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Influence of peers on breastfeeding discontinuation among new parents : the Melbourne InFANT Program

OBJECTIVE We aimed to investigate whether the proportion of breastfeeding mothers in first-time parent groups influenced the likelihood of ceasing breastfeeding and whether this was independent of socioeconomic position.
METHODS Data were from 501 mothers (from 62 first-time parent groups initiated ~6 weeks after birth) who provided data at the baseline and mid-intervention assessments of the Melbourne Infant Feeding, Activity, and Nutrition Trial. Parent groups were divided into those in which ≤25% of mothers had ceased breastfeeding by 6 weeks (low-cessation groups) and those in which >25% had ceased by 6 weeks (high-cessation groups).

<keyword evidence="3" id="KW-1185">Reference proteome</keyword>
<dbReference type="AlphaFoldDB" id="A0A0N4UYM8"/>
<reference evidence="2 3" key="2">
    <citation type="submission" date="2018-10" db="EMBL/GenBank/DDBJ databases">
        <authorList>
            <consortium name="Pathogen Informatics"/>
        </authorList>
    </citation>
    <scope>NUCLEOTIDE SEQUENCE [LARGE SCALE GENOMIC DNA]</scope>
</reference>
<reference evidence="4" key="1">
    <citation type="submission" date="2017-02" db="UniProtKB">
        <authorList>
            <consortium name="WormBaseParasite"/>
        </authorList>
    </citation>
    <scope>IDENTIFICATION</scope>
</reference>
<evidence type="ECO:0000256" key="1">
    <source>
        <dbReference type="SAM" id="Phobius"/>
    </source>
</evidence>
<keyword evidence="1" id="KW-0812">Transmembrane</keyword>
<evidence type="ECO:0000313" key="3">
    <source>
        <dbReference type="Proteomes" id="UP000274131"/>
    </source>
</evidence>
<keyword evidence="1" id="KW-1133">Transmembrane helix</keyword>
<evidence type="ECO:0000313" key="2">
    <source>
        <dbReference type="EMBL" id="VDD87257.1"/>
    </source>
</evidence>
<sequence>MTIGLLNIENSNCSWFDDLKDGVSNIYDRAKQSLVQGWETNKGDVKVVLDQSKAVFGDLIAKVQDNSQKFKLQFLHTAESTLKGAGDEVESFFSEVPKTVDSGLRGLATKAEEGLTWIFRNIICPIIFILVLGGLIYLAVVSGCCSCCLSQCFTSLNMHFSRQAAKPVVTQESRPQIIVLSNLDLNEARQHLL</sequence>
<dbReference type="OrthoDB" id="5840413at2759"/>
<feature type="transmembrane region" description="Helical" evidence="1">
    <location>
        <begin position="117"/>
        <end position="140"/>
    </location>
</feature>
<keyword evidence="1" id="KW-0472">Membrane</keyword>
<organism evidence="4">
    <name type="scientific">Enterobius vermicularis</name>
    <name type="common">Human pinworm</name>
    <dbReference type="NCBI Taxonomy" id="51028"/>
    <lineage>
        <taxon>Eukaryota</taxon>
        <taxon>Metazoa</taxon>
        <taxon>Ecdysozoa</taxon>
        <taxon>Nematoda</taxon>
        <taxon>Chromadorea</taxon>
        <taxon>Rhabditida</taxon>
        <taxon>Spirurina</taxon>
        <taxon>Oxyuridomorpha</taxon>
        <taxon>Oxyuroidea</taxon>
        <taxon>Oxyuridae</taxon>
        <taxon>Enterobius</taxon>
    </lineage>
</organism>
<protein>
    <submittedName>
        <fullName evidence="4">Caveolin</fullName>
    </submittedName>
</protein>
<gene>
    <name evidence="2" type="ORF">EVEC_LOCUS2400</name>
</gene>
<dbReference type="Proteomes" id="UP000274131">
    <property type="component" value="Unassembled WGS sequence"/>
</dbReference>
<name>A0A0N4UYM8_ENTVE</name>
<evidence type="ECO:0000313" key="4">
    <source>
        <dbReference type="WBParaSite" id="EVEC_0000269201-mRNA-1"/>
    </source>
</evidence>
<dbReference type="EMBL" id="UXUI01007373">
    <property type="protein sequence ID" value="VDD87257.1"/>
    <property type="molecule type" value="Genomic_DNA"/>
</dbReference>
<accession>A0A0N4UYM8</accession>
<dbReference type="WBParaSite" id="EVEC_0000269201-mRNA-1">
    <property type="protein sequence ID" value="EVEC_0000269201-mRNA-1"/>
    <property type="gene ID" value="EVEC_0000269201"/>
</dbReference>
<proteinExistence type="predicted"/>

RESULTS With the exclusion of mothers who had already ceased breastfeeding by 6 weeks, the proportion of mothers who ceased breastfeeding between the time of parent group initiation (6 weeks) and 6 months was higher in high-cessation groups than in low-cessation groups (37.4% vs 21.7%; P = .001). After adjustment for maternal age, BMI, employment, and education and area-level socioeconomic position, membership in a group in which a large proportion of mothers had ceased breastfeeding by 6 weeks was strongly related to cessation of breastfeeding before 6 months (odds ratio: 2.1 [95% confidence interval: 1.3–3.3]).
CONCLUSIONS Attendance at parent groups where peers are breastfeeding infants of a similar age may have an important influence on the continuation of breastfeeding to 6 months. First-time parent groups or other similar groups may be an important setting in which to promote the continuation of breastfeeding.

History

Journal

Pediatrics

Volume

126

Issue

3

Publisher

American Academy of Pediatrics

Location

Elk Grove Village, Ill.

ISSN

0031-4005

eISSN

1098-4275

Language

eng

Notes

Published online August 2, 2010

Publication classification

C1 Refereed article in a scholarly journal

Copyright notice

2010, American Academy of Pediatrics.